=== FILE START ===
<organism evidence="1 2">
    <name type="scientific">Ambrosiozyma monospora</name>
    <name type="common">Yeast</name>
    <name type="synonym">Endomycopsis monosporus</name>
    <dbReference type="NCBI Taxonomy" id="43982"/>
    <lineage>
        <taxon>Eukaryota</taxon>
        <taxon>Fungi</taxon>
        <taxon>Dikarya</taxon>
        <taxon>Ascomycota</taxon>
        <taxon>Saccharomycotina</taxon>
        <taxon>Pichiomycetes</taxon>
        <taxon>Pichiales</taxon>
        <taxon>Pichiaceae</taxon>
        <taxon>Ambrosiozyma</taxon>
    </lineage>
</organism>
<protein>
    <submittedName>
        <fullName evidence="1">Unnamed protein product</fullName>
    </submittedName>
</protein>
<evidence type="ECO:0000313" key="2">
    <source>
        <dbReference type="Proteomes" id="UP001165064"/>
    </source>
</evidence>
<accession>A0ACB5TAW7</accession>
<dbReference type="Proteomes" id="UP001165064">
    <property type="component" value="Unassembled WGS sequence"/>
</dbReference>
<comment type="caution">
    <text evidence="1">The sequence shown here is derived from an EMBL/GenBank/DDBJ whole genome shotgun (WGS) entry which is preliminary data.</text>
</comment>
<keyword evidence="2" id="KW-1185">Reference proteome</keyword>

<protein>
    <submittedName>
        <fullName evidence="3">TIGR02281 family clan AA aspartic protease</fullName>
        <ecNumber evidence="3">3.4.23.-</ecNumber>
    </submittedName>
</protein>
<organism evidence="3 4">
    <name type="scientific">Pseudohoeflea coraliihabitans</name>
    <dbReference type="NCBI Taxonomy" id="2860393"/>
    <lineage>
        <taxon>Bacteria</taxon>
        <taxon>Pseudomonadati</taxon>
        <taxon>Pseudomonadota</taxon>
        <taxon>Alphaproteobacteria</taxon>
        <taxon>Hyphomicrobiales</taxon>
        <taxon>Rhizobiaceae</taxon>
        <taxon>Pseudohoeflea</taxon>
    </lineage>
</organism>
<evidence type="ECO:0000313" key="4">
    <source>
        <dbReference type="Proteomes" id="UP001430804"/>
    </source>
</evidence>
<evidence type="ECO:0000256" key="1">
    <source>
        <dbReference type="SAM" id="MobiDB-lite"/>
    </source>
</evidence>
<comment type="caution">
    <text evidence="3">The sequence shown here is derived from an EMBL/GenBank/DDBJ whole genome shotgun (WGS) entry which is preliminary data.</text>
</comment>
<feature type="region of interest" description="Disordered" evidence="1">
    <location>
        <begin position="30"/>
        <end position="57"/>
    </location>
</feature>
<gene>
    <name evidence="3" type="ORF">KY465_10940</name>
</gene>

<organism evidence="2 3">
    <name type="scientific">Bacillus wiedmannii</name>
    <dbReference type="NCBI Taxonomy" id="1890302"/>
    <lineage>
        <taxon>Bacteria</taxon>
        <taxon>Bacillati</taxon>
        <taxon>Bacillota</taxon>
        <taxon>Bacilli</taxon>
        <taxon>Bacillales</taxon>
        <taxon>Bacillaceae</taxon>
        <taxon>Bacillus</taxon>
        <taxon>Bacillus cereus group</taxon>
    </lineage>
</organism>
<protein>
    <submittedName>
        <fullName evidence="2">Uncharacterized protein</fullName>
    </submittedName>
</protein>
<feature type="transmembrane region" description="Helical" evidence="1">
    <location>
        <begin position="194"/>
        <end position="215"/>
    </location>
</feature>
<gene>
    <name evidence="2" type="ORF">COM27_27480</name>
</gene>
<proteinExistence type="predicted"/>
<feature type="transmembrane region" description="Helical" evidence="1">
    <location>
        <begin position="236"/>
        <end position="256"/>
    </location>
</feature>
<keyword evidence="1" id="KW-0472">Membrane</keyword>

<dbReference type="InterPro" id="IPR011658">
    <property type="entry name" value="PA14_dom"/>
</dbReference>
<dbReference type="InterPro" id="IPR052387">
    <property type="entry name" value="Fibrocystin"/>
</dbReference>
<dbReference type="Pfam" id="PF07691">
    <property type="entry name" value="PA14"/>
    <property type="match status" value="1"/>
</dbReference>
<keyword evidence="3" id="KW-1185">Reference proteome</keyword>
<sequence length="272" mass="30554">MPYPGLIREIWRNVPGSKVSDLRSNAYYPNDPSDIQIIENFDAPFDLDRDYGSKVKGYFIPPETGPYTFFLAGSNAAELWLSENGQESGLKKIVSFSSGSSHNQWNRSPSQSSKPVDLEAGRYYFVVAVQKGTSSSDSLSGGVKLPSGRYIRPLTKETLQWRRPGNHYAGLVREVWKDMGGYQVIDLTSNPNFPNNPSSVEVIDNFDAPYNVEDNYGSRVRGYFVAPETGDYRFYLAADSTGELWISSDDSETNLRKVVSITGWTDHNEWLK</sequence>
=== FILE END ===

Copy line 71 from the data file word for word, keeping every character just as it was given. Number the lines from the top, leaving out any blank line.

        <end position="57"/>